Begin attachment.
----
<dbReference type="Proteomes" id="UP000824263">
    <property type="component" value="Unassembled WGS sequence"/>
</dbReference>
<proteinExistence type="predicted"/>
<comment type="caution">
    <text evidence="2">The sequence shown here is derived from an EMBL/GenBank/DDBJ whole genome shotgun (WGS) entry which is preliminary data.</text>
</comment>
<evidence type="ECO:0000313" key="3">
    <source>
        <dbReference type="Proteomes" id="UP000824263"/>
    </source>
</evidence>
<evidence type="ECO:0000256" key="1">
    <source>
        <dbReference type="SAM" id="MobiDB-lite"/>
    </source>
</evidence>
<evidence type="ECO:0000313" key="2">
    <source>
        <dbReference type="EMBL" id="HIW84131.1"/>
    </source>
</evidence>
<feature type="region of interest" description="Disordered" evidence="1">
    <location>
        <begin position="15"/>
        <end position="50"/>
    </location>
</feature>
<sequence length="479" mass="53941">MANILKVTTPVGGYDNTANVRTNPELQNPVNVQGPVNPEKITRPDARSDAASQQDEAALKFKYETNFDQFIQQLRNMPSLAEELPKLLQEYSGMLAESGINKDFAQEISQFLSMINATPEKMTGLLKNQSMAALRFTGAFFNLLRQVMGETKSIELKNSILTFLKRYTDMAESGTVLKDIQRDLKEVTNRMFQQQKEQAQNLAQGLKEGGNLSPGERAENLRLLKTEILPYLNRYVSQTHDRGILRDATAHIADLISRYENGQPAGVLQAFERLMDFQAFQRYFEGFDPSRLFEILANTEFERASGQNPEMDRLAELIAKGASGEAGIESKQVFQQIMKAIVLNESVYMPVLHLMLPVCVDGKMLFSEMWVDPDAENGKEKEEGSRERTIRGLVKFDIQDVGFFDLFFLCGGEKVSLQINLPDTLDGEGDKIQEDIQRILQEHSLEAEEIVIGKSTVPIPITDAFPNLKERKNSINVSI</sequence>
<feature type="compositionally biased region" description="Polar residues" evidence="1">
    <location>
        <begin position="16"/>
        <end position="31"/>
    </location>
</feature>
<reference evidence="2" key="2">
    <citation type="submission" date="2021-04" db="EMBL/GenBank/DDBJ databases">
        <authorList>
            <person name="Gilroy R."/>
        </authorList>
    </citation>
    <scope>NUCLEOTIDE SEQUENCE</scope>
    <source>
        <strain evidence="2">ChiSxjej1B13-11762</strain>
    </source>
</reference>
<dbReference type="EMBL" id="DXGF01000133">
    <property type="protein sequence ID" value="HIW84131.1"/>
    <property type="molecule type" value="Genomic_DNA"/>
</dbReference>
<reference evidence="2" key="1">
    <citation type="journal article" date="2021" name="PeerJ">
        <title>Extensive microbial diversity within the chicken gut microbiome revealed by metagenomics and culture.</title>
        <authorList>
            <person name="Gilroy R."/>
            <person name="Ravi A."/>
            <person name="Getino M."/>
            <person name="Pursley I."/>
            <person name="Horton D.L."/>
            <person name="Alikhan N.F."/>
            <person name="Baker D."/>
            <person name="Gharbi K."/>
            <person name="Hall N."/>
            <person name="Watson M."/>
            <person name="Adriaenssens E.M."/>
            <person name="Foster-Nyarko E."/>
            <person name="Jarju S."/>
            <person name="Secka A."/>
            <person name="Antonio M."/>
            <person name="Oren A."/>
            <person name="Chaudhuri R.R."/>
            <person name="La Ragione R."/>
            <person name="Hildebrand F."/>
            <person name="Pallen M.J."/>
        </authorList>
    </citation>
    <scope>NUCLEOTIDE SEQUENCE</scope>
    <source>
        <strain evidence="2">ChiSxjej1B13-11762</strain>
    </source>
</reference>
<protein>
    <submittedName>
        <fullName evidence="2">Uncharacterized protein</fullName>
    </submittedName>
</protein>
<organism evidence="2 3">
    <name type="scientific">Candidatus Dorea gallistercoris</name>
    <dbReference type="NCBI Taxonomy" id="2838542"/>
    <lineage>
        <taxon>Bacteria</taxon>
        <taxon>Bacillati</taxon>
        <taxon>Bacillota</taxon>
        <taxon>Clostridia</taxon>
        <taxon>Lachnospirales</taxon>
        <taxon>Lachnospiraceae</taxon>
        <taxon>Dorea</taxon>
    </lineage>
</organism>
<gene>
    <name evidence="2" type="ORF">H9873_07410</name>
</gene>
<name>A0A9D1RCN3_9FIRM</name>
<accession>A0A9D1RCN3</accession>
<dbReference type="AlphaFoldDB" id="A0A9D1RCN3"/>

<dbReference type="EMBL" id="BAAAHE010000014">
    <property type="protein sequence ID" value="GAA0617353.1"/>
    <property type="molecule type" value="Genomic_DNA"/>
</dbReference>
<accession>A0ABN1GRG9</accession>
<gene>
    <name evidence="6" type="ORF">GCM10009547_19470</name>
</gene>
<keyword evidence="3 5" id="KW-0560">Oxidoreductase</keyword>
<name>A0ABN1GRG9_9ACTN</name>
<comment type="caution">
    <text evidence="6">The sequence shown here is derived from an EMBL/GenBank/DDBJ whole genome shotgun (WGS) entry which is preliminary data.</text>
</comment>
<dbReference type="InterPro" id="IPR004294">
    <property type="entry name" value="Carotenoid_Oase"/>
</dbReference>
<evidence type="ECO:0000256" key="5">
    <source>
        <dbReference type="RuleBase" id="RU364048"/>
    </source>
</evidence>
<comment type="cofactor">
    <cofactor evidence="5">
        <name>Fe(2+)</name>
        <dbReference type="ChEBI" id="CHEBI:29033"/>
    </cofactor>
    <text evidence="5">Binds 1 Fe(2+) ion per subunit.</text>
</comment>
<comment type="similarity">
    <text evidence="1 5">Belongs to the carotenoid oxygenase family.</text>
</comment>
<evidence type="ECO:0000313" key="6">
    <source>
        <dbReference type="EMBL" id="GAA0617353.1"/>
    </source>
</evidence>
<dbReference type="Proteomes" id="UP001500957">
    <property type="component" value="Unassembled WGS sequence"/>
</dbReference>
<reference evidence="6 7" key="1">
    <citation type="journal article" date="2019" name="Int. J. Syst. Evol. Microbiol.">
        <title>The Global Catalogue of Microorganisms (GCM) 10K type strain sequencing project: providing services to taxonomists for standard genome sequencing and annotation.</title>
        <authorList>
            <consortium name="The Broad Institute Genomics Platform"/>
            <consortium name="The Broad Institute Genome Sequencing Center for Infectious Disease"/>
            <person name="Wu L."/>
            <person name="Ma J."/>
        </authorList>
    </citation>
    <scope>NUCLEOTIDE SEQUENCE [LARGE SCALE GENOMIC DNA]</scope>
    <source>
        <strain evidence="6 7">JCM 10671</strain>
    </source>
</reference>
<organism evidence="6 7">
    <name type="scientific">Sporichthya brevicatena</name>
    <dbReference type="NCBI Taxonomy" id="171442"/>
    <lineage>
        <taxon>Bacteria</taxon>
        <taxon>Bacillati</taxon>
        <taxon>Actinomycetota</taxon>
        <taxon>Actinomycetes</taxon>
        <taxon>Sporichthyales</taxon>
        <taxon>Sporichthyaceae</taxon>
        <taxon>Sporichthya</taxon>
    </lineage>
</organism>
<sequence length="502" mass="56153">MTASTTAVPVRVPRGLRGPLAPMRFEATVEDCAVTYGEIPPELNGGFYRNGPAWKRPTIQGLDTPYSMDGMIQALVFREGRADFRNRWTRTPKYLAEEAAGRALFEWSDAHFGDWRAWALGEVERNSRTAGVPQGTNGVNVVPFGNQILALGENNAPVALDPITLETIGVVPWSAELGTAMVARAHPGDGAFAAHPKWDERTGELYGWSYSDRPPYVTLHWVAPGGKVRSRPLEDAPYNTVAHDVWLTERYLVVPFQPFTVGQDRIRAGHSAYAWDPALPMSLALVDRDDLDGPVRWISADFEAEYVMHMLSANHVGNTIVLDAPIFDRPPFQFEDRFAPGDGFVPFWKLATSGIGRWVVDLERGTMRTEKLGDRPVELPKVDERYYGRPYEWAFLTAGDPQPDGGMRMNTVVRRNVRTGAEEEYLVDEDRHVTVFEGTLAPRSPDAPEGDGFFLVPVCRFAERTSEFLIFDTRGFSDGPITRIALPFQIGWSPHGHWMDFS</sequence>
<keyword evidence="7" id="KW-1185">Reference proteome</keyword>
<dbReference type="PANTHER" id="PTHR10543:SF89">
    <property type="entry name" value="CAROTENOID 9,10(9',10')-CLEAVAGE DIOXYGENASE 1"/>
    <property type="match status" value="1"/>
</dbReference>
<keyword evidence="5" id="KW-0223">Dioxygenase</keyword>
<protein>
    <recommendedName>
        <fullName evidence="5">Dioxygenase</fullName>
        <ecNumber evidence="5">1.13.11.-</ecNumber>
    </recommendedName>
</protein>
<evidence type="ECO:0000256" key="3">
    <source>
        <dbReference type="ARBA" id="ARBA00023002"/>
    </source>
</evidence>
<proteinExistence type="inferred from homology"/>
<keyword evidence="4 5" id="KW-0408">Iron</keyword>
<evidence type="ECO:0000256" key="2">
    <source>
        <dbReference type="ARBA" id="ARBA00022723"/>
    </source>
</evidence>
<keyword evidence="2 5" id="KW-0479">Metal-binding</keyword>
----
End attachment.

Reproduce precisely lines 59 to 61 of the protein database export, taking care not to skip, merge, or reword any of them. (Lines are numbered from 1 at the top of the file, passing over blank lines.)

            <person name="Horton D.L."/>
            <person name="Alikhan N.F."/>
            <person name="Baker D."/>